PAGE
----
The New York Times yesterday ran a nice piece by Oliver Morton of the journal Nature; amid the perennial alarm about the imminent demise of life on Earth, it usefully reminds us of our planet's astonishing antiquity and the indefatigable resilience of life, broadly construed anyway. That may not say much about the longevity of human life, which is very likely to be far more ephemeral, but it is perversely reassuring to know that in the cosmic sense we really can't do much damage (I do rather hope the big cats outlast us by a few million years at least).
I will indulge in another favorite poem, this time by the renegade Victorian Thomas Hardy, dated December 31, 1900 and apparently reflecting on the final day of that nineteenth century. Hardy had a long and well-placed lifespan (1840-1928), reaching from the wane of agrarian Olde England well into the mechanized age. What would he say today, I wonder? His image of defiant avian transcendence is positively Dickinsonian.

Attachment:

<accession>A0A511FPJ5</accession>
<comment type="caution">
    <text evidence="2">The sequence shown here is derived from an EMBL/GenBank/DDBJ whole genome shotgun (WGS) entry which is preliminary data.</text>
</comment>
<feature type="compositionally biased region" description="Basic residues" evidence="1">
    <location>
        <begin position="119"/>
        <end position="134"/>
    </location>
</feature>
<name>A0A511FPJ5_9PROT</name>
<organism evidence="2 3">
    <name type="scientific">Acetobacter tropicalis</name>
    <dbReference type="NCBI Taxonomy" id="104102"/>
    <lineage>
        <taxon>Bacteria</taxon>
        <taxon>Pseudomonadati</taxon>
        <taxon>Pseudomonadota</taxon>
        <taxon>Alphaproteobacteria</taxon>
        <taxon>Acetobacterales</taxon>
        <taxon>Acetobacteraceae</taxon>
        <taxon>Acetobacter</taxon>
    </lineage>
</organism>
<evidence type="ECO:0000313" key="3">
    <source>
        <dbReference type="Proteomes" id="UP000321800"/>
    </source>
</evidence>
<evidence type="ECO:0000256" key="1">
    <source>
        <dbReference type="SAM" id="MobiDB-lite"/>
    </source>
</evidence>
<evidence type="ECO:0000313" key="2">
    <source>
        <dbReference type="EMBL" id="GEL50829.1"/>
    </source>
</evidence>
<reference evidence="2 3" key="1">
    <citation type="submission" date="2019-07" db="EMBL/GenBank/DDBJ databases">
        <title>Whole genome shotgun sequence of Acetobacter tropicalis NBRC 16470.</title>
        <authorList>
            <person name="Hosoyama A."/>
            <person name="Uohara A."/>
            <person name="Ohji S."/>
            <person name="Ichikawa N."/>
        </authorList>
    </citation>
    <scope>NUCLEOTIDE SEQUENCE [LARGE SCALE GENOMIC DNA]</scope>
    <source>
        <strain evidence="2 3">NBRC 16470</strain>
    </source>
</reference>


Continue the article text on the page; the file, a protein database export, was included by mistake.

"The Darkling Thrush"
I leant upon a coppice gate
When Frost was spectre-gray,
And Winter's dregs made desolate
The weakening eye of day.
The tangled bine-stems scored the sky
Like strings of broken lyres,
And all mankind that haunted nigh
Had sought their household fires.
The land's sharp features seemed to be
The Century's corpse outleant,
His crypt the cloudy canopy,
The wind his death-lament.
The ancient pulse of germ and birth
Was shrunken hard and dry,
And every spirit upon earth
Seemed fervourless as I.
At once a voice arose among
The bleak twigs overhead
In a full-hearted evensong
Of joy illimited;
An aged thrush, frail, gaunt, and small,
In blast-beruffled plume,
Had chosen thus to fling his soul
Upon the growing gloom.
So little cause for carolings
Of such ecstatic sound
Was written on terrestrial things
Afar or night around,
That I could think there trembled through
His happy good-night air
Some blessed Hope, whereof he knew
And I was unaware.